Customers Complain Because They Care: Hi Marley’s SVP of Customer Success Explains Why

“Those vocal customers are some of our best,” said SVP of Customer Success Shari McGrath.
Written by Avery Komlofske
November 10, 2022Updated: November 16, 2022

Why do customers leave bad reviews? 

According to insurance communications platform Hi Marley’s SVP of customer success, Shari McGrath, it’s because they’re invested in your product.

“Customers complain because they see the value in our technology and something is impeding them from getting the most out of the product,” she said. 

That disappointment comes from a failure of a product to meet customer expectations — which means that they have expectations in the first place. 

The reasoning goes like this: If a customer is dissatisfied enough to leave negative feedback, that means they care enough about the product to want it to be better. The number of customers that are willing to leave reviews at all is staggeringly low — 1.5 percent, according to a 2018 New York Times article — and the overwhelming majority of those reviews are positive. As a result, McGrath sees the customers willing to provide negative feedback as some of Hi Marley’s most important.

“Those vocal customers are some of our best,” she said. “They’re so invested and deeply embedded in our platform that they can identify areas for improvement and see value in bringing them to our attention.”

It’s up to the customer success team to capitalize on that value. By taking regular feedback, communicating with the customer and bringing their concerns to the rest of the team, customer success employees can improve the experience of not just the one vocal customer, but all of the people that use their product.

In her conversation with Built In Boston, McGrath further expanded on the importance of negative feedback — be it reviews, CSAT scores or comments to customer support — and how customer success employees can get into the right mindset and take the right steps to turn that feedback into opportunity.


Hi Marley's employees posing cheerfully for a photo on a porch.
Source: Hi Marley


Shari McGrath
SVP, Customer Success


Imagine youve just received a poor CSAT score from a customer. Whats your first action to improve their customer experience?

When a customer provides a poor CSAT score, listening to their perspective and giving them space to expand on their experience is essential. Before I follow up on a poor score, I connect with the internal team that knows the customer — including the sales executive and customer success manager — to ensure I have a full understanding of the customer’s experience to date. I look at the Salesforce history to find out how long they’ve been a customer, how many users they have and which teams are using Hi Marley. I also research the customer contact, their role and more. 

The most important thing to do is make every interaction with the customer as frictionless as possible — they should never need to repeat something that we already know, especially when they’re upset. Coming to the conversation with a complete picture of the customer relationship reduces frustration and shows the customer that we care. Spending less time going over basic details allows me to spend more time listening to their perspective, better understanding their experience and uncovering what led to their score and how we can resolve the issue.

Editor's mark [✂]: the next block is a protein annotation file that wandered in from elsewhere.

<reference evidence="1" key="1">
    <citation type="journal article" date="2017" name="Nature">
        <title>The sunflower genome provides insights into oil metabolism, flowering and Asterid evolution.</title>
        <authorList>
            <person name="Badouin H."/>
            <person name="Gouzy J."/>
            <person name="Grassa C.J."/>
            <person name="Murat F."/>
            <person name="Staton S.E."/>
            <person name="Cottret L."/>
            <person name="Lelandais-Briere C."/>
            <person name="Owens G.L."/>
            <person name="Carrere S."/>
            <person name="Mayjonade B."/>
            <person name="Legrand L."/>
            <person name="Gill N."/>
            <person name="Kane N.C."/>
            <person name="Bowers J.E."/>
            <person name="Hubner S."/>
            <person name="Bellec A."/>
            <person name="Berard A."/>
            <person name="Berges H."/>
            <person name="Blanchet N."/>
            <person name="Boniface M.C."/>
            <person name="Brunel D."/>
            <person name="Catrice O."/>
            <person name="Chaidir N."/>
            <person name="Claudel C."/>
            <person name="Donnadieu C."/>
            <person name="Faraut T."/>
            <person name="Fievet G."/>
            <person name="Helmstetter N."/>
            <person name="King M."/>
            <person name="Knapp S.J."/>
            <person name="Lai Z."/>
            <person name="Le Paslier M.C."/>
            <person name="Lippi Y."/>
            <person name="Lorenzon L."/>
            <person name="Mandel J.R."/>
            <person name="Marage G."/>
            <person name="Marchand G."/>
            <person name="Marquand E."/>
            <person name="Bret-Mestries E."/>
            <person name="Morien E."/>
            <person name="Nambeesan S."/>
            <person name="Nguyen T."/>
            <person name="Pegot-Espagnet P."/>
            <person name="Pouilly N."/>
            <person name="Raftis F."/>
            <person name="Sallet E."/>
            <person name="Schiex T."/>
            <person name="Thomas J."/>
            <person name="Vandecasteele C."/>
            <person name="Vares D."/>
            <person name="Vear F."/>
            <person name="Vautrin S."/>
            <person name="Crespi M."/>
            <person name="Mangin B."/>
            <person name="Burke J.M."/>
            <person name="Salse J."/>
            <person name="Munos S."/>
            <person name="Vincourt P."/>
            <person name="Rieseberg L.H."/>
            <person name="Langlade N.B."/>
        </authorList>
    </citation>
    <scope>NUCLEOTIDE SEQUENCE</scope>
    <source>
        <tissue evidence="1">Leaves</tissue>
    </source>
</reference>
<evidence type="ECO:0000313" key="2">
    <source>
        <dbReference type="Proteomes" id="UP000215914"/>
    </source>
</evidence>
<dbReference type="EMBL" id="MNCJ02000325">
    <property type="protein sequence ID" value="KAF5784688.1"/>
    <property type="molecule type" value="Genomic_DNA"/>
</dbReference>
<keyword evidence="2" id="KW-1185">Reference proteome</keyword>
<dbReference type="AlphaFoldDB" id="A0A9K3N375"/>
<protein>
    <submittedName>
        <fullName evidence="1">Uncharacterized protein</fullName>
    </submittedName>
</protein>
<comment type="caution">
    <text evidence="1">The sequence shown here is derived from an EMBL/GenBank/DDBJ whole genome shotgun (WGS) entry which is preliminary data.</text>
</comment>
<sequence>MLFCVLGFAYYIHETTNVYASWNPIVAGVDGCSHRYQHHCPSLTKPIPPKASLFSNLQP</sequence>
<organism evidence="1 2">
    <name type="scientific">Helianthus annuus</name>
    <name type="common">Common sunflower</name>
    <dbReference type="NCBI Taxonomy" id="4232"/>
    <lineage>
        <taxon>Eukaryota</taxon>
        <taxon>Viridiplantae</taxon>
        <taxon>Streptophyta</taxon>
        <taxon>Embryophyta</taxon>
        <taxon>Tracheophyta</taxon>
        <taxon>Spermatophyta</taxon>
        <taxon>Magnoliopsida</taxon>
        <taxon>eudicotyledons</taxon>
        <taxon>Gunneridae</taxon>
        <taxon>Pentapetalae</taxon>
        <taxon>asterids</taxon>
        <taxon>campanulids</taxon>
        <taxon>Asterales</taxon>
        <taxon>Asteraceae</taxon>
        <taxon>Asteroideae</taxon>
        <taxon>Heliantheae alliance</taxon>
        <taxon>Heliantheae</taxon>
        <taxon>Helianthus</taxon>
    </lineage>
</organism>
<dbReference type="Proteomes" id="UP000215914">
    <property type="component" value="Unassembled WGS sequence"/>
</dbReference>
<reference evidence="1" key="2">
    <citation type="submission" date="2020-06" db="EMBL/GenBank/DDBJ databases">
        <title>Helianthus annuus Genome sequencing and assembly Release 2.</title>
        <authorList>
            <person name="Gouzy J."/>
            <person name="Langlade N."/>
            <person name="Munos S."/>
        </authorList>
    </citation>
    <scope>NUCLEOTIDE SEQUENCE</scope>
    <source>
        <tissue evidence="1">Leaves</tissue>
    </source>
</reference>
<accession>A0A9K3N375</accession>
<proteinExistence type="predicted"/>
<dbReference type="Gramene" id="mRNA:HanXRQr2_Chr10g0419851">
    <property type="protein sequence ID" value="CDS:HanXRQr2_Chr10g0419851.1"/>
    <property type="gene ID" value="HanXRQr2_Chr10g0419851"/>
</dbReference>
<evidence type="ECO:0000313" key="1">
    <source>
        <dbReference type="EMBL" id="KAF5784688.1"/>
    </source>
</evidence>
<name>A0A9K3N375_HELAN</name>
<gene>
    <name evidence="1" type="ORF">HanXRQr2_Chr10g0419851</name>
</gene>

How do you train customer success managers to handle situations where a customer may be less-than-satisfied?

Empathy training is a big part of customer success. Learning how to empathize with our customers by putting ourselves in their shoes — getting to know the teams we work with and the hurdles they face — helps us provide better support. 

Customer input helps drive a better product. It’s the CSM’s job to understand their customers’ goals, uncover and collect the negative feedback and then partner with the customers and internal resources to drive the resolution that supports their needs and helps them achieve successful outcomes.

With that, it’s important to learn not to take negative feedback personally and realize it isn’t about you as the CSM or your performance. It’s about Hi Marley — something in the technology is not meeting their expectations. Seeing negative feedback as more opportunity to deliver for our customers is at the heart of being a CSM. 

Seeing negative feedback as more opportunity to deliver for our customers is at the heart of being a CSM.”


Aside from a stellar product, what are the key pillars of a successful customer satisfaction strategy?

A successful CS strategy must include a voice of the customer (VOC) program that continually pulls in different aspects of the customer's voice and effectively shares that with internal teams. This allows us to take customer feedback and deliver updates that address their issues. 

The VOC has several different layers. At Hi Marley, we track in-app CSAT surveys from daily end users, CSMs’ input from operational users and support team insights from real-world product usage to round out the feedback we radiate. Combining all of these allows CS to develop solutions with our product and engineering teams that can benefit all customers. This quarter, we’re adding the net promoter scores of our executive stakeholders, who fund investments in technology and resources, which offers another layer of understanding our customers holistically.

It’s unlikely that issues are isolated to one customer — tracking and sharing insights helps us identify common root problems and resolve multiple issues with possibly one fix. Building a supportive team that views problems as opportunities allows us to not shy away from challenges and constantly improve what we can do to help our customers achieve their goals.


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